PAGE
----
An Examination and Evaluation of Postmillennial Early Childhood Education Policies in Taiwan
Chen, Eva E.
|Source||Early childhood education policies in Asia Pacific: Advances in theory and practice , / Hui Li; Eunhye Park; Jennifer J. Chen, editors. Singapore : Springer, 2017, p. 245-262, Ch. 11, Series: Education in the Asia-Pacific Region: Issues, Concerns and Prospects, v. 35|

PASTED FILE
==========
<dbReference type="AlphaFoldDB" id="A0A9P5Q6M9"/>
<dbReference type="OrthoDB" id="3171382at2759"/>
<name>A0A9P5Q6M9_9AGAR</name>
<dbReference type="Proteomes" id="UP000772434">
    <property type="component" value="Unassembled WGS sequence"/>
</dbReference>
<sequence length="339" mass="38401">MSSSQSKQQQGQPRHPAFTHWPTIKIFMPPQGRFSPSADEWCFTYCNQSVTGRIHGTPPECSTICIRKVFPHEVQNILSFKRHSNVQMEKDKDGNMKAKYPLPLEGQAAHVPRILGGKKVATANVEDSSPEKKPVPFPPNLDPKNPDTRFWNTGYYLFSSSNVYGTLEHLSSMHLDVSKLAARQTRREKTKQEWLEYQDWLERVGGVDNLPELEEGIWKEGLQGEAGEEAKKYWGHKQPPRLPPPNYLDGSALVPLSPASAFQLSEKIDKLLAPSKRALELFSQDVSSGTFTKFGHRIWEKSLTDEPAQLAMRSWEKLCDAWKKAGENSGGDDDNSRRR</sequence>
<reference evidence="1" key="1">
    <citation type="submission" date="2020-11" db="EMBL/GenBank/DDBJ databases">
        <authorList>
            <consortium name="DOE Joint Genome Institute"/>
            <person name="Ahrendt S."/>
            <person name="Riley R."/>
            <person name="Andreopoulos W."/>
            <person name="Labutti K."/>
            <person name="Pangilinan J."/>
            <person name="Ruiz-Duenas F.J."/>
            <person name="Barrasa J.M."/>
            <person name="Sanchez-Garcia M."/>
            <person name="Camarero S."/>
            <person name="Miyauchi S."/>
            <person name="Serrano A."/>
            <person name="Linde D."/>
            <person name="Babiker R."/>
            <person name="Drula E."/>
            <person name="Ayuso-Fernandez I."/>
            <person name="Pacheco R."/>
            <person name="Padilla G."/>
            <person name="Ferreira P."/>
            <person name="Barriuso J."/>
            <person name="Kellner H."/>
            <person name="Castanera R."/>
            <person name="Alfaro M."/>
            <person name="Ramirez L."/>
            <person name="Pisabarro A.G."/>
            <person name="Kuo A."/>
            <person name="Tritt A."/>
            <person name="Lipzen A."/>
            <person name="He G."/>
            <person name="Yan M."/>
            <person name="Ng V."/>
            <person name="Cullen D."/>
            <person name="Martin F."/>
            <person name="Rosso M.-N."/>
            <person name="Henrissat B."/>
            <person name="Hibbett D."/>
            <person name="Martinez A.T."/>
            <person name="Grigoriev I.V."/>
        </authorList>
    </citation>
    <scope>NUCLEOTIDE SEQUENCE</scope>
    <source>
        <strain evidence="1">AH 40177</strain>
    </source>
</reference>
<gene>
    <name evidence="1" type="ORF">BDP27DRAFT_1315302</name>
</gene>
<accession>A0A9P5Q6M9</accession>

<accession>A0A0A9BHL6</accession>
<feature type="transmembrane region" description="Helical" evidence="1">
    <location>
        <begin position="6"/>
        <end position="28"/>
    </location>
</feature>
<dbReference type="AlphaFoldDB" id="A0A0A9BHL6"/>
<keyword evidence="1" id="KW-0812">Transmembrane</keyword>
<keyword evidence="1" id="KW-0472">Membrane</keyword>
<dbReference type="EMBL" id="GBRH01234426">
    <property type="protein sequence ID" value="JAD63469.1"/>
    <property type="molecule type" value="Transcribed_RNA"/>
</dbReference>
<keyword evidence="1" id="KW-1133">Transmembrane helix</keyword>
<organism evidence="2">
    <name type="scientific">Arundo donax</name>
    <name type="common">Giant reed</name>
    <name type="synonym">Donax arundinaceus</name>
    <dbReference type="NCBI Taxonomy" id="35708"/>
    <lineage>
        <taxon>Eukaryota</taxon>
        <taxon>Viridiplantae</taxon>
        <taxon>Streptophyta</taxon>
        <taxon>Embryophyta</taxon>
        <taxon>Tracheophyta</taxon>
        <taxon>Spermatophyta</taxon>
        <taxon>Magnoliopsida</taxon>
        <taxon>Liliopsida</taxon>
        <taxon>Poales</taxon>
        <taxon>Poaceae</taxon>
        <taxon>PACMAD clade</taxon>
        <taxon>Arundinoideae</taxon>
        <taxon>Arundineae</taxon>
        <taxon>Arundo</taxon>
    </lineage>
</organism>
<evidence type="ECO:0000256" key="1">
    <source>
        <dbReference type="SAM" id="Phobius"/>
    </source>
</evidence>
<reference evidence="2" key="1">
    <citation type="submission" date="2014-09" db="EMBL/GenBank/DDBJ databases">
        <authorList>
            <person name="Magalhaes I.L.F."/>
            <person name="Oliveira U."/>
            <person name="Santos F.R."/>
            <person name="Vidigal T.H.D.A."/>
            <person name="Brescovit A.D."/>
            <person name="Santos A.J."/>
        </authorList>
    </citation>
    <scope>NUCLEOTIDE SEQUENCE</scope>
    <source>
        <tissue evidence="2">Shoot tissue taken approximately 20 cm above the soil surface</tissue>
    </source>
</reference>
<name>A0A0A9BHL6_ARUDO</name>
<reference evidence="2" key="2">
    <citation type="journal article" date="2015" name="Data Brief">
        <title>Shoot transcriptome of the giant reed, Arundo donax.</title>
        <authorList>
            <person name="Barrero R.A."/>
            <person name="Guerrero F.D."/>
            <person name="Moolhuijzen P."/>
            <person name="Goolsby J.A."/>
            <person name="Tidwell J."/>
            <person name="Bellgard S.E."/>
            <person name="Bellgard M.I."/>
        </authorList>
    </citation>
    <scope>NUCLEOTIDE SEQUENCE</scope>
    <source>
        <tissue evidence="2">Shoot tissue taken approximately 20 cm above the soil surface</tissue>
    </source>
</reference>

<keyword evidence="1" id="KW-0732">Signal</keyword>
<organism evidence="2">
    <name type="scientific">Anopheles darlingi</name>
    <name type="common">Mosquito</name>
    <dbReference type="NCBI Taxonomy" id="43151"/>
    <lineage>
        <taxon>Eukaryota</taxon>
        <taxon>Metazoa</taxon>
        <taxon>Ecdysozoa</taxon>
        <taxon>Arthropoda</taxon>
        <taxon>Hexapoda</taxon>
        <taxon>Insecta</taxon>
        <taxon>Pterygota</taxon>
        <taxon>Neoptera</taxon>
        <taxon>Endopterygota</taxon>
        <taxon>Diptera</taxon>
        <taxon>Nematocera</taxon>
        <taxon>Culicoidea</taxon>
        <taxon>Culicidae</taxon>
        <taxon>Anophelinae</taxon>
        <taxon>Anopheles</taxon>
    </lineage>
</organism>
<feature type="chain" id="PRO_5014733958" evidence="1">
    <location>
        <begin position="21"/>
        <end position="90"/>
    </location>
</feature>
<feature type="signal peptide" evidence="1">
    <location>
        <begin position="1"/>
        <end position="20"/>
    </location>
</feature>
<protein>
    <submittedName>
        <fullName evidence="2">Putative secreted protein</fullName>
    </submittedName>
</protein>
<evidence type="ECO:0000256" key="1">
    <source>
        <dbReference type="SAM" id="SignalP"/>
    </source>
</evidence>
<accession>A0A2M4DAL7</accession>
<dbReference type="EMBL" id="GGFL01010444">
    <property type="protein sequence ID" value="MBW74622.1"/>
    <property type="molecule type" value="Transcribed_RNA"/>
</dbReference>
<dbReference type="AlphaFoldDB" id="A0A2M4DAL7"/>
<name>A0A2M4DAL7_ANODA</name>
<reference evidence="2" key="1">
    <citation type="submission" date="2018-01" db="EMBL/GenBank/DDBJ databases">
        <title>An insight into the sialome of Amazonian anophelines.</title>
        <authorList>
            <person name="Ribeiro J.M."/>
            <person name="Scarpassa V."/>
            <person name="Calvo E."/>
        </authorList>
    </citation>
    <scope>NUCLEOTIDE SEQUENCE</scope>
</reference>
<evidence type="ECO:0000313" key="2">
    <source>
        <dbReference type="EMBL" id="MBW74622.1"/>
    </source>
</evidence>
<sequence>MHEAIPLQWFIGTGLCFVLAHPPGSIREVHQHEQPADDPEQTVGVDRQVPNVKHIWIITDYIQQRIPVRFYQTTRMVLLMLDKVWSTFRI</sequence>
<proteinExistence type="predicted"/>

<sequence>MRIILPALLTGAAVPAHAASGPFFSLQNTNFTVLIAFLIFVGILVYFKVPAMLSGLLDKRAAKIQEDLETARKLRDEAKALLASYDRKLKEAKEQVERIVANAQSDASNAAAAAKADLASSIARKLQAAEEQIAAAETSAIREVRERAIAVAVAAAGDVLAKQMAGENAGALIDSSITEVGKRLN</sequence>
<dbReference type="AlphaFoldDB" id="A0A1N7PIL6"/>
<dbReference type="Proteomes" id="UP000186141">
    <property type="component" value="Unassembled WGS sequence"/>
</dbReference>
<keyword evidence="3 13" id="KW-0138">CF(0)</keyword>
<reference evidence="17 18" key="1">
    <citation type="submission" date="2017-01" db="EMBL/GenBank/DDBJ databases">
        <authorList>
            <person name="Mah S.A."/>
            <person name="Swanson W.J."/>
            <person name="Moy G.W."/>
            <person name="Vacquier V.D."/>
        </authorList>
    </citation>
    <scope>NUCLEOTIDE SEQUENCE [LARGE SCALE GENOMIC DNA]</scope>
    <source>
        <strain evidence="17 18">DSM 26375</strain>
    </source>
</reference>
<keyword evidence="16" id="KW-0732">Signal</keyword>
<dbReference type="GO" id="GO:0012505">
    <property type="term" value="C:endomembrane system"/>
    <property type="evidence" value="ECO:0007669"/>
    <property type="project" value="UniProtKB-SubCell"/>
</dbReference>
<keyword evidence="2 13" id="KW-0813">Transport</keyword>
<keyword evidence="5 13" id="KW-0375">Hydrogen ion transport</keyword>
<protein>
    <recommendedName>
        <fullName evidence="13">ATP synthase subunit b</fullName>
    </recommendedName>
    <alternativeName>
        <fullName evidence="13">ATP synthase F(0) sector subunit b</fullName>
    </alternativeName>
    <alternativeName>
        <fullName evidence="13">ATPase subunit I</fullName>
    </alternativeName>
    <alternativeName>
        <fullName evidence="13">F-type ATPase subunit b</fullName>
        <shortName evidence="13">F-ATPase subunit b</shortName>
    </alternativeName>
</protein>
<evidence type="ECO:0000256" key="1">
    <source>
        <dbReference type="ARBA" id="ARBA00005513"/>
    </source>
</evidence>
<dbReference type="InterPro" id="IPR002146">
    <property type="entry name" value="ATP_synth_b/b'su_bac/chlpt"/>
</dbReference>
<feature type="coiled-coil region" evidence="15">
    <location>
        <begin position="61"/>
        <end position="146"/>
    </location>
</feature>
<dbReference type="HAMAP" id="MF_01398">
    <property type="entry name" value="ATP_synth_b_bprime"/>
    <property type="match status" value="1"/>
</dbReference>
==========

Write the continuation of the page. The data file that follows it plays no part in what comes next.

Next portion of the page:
|Summary||Since the first kindergarten was established in the late nineteenth century, the early childhood education (ECE) system in Taiwan has steadily evolved into one that aims to support all young children, regardless of their socioeconomic background. Reforms to the ECE system have rapidly increased since the millennium. In this chapter, we examine the ECE policies that have been proposed and implemented in Taiwan from the year 2000 to 2014. Specifically, we review these policies through the 3A2S framework: accessibility, affordability, accountability, sustainability, and social justice. Using the most recent data obtained from the Ministry of Education and other governmental agencies in Taiwan, we describe and analyse the trend of policy changes, examining whether these policy changes have yielded an ECE system that truly better serves the children of Taiwan. Our review indicates that the current governmental reforms have made Taiwanese ECE more accessible, affordable, and accountable to the families of young children, especially those from socioeconomically disadvantaged backgrounds. With continued support at the federal and county level, these reforms should be sustainable in the years to come. In summary, the postmillennial governmental policies in Taiwan have vastly improved early childhood education for its future generations.|
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